here in america, we say “hi” and we say “bye” and, so far as i can tell, those words in their deepest, most profound translations mean “hello” and “goodbye”. it’s really nice that we wish that the “bye” is a good one…that’s how thoughtful we americans are! 🙂
in india, they say “namaste”. it’s sort of a catch-all phrase used as both “hello” and “goodbye”. a streamlining of the salutation process, if you will. but wait! there’s more! actually, “namaste” (that weird word you say at the end of every yoga class and sometimes at the start) means “the light in me bows to the light in you.” okay. now, that’s deep.
and i love this, because you see a similar idea in israel, where the hebrew word “shalom” is also used as “hello”, “goodbye” and–thrown in for good measure–“peace”. it’s a word bandied about a lot, but when you stop to dissect it, “shalom” actually comes from the root letters “shin, lamed, mem” which is the infinitive verb “to complete”. so when you say “shalom”, what you are essentially saying is “you complete me.” it may not be as romantic as jerry maguire made it sound, but it’s sweet and heartfelt, nonetheless.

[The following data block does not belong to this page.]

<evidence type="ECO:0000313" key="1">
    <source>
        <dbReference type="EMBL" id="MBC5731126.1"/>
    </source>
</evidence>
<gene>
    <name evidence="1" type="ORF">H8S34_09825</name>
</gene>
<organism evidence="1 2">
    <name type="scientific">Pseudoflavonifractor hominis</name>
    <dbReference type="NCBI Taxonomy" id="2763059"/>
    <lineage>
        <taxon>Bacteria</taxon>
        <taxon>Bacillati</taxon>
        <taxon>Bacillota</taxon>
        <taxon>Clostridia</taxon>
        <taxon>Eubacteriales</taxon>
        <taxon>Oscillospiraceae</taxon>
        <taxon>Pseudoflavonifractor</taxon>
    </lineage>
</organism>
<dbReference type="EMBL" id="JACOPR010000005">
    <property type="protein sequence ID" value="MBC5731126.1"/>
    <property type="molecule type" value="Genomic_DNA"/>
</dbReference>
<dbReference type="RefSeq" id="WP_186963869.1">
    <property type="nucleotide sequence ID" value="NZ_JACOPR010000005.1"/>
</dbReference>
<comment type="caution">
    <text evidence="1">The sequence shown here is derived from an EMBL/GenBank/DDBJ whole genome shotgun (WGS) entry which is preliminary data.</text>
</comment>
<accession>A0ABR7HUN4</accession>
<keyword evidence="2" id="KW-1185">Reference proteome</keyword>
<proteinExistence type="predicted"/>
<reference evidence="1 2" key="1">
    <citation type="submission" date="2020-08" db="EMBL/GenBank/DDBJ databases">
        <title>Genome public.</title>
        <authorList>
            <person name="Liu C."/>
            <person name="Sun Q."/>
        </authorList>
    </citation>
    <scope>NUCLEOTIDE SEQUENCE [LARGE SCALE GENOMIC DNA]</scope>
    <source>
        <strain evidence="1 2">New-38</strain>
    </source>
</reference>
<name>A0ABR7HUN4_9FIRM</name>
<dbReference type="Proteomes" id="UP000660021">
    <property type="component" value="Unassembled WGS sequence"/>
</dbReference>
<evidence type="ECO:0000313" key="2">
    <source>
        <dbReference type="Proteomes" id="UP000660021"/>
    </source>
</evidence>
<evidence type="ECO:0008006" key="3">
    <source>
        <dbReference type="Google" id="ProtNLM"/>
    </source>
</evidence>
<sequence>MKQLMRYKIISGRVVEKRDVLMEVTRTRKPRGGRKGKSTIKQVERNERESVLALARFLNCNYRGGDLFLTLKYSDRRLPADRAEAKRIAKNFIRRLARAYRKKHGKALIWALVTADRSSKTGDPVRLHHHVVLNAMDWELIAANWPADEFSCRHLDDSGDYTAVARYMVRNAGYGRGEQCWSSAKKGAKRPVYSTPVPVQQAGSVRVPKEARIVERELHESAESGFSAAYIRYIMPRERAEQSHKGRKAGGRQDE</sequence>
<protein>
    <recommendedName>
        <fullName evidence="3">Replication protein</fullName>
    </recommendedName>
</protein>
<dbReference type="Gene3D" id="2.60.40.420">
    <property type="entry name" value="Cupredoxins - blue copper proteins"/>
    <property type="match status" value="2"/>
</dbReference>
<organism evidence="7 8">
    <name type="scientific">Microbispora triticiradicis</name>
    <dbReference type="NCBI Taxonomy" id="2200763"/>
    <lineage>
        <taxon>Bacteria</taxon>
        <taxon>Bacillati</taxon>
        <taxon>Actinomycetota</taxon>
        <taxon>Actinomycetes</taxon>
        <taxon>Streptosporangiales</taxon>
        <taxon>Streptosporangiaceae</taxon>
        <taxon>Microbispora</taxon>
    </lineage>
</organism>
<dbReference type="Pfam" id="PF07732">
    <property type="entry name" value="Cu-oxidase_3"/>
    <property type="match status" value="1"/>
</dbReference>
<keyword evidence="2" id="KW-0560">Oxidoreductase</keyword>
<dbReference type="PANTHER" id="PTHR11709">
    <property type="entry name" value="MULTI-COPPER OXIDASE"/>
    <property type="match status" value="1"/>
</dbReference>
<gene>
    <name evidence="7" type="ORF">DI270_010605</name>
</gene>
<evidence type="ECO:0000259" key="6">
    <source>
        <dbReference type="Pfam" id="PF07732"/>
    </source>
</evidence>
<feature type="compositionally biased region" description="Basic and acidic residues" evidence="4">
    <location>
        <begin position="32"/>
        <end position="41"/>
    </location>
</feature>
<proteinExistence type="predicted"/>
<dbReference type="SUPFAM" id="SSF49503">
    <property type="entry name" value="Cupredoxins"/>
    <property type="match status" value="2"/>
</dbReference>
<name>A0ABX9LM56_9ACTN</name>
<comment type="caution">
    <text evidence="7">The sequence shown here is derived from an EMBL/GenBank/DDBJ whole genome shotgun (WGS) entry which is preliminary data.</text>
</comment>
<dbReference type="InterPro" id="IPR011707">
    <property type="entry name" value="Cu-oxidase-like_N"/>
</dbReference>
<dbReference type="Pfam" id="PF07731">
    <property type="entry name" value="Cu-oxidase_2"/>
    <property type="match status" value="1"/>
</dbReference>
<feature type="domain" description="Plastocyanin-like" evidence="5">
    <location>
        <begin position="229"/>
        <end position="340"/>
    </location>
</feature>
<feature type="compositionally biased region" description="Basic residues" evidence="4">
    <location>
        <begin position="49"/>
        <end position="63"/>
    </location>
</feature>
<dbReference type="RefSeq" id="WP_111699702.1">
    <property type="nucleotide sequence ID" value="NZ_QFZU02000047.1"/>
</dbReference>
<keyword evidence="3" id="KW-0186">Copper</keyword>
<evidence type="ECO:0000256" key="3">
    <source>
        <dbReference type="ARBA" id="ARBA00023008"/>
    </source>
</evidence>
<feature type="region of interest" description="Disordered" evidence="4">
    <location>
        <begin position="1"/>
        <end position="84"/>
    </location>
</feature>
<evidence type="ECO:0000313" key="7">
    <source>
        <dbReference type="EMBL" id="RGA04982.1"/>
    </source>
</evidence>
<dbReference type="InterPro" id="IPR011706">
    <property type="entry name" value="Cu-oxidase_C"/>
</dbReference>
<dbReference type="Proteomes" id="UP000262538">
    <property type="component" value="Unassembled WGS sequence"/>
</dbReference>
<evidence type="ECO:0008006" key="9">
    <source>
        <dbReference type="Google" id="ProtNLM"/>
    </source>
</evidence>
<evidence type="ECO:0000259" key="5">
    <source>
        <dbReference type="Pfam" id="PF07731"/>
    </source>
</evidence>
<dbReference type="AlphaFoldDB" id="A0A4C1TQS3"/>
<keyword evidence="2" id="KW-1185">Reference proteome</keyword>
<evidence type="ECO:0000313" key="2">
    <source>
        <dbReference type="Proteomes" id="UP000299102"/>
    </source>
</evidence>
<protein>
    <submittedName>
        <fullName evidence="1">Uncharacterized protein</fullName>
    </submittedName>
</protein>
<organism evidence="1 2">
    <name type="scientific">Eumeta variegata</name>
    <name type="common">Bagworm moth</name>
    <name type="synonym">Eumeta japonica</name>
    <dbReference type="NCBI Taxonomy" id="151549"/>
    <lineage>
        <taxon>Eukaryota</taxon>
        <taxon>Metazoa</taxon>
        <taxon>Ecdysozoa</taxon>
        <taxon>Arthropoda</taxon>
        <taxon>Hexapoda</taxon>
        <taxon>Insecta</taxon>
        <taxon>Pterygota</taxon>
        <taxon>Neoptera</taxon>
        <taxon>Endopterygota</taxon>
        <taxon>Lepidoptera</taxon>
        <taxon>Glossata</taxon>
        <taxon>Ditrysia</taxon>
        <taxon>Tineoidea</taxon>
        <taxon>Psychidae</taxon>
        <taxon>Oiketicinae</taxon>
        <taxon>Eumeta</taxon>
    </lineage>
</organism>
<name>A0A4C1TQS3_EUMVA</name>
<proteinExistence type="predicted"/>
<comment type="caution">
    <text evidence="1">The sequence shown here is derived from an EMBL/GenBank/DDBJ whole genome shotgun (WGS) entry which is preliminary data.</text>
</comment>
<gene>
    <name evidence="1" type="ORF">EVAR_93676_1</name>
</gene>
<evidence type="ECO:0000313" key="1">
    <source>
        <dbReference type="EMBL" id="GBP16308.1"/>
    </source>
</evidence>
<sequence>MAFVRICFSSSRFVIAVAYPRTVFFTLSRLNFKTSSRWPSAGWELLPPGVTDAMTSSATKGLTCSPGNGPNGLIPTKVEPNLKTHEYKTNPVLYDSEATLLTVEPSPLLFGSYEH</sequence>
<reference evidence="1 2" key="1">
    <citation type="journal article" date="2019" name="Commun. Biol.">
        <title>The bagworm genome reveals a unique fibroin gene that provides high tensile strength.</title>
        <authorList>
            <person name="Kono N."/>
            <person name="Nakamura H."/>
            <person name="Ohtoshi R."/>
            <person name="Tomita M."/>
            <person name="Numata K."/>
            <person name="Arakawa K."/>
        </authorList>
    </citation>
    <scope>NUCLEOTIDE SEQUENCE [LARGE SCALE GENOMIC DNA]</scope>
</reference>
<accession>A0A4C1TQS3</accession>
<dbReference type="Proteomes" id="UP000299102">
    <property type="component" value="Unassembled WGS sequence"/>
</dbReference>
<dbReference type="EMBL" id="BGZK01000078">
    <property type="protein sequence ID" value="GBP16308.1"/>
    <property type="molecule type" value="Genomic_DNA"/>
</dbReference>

so, next time you say “hello” to someone you know and love, maybe replace it with something like “my heart overflows in your presence.” “goodbye” can be “our departure will create a void that cannot be filled until we meet again.” or just say “hi” and “bye”, but put your heart behind the sentiment so everyone knows that they are loved. 🙂